During my first semester of Electrical Engineering back in 2007, I had an introduction to electronics class where by the end of the semester we had to develop an open project. At first I tried to build a AM radio using only passive components, I remember that after hours placing components on the breadboard I managed to make it work, but it was really inconsistent and super noisy. The project was working, but it wasn’t as good as I wanted, so I decided to build something else, something that could be actually useful, that when the metronome idea came alive. Using a few components and a 555 IC I could make the circuit “tick” in a frequency that can be used your music studies.
A few weeks ago I decided to revive the project, but this time creating a better looking PCB, where people could use it to learn to solder.
- 1x 555 IC (with or without socket)
- 1x PCB
- 2x 22ÂµF Capacitors
- 3x 1k Ohm Resistors
- 2x 5mm LED
- 1x 8 Ohm Speaker
- 1x 9v Battery or Power Supply
- 2x (Optional) Terminal Blocks for connecting the speakers and the battery
For the PCB, you can download the files for Eagle Cad on my Github repository. For this project, I chose to make the pcbs with PCBCart.com, they have really great quality and good prices!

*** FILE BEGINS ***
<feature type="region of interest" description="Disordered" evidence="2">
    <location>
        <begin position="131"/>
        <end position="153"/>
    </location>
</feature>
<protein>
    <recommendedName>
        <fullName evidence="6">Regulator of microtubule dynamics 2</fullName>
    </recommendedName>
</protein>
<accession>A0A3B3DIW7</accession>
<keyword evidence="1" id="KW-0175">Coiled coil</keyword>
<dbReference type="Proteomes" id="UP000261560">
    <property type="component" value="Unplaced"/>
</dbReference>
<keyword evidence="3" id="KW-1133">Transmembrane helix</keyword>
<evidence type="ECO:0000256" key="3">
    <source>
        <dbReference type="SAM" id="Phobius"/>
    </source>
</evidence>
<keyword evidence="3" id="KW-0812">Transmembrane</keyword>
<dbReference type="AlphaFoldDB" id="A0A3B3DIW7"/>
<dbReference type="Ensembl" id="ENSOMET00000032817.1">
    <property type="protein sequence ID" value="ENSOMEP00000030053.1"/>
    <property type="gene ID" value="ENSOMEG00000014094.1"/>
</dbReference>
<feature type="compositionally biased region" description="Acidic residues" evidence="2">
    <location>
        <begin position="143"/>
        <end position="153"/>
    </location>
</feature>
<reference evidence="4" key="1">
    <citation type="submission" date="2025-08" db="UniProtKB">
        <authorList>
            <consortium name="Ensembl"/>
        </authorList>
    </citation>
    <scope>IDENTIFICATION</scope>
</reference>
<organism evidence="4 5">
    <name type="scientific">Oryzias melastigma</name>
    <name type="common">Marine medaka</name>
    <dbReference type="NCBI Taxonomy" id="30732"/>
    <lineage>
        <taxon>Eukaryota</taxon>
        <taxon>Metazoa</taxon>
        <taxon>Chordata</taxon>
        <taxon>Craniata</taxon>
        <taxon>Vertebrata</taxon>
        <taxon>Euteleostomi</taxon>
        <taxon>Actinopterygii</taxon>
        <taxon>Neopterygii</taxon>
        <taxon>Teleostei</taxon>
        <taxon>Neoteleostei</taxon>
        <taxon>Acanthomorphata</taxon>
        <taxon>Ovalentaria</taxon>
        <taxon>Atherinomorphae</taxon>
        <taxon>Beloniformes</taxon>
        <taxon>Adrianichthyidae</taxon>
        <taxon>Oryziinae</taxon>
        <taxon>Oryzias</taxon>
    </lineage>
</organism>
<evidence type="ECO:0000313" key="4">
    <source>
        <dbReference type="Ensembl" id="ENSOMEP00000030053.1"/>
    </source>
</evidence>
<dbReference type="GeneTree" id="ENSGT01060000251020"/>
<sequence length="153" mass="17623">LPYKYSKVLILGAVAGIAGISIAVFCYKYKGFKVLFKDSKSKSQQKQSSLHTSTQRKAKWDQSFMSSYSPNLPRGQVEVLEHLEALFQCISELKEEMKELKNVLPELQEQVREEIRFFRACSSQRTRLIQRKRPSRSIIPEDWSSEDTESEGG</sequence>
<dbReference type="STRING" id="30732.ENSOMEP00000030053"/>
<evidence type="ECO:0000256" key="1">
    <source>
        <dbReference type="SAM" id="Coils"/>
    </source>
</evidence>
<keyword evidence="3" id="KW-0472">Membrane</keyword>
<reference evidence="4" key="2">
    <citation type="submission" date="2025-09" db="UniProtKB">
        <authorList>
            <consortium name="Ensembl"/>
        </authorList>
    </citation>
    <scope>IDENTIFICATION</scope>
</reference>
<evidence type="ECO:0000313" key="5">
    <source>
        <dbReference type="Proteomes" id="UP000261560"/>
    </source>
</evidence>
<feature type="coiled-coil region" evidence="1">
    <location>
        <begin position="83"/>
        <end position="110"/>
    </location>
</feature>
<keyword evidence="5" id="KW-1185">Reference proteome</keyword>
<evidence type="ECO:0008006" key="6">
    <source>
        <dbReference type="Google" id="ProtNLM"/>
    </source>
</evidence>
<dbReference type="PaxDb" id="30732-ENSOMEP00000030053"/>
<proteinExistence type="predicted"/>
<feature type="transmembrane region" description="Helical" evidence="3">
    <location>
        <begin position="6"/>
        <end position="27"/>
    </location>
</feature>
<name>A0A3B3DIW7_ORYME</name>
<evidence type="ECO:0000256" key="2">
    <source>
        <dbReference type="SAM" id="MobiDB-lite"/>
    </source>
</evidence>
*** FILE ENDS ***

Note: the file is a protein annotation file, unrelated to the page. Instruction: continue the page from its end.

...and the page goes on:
The schematics is the same one used back in 2007, the only difference is that I’ve added a jumped near the potentiometer, so that you can insert a fix resistor in series with the pot to change the max/min resistance (and frequency).
I wanted the board to be fun, so as you can see on the image below, all the traces are a bit round and crazy. Also for the round edges, I used my technique explained on this video HERE.
Note that in the picture above, the 555 IC is not present (more coming on the mail!).
In order to verify the polarity of components, you can check the PCB design out of EagleCad.
Video (because why not!)
Hi danskuï¼ŒHave you used the pcb board at http://www.wellpcb.com? Is there a suggestion? I heard very well.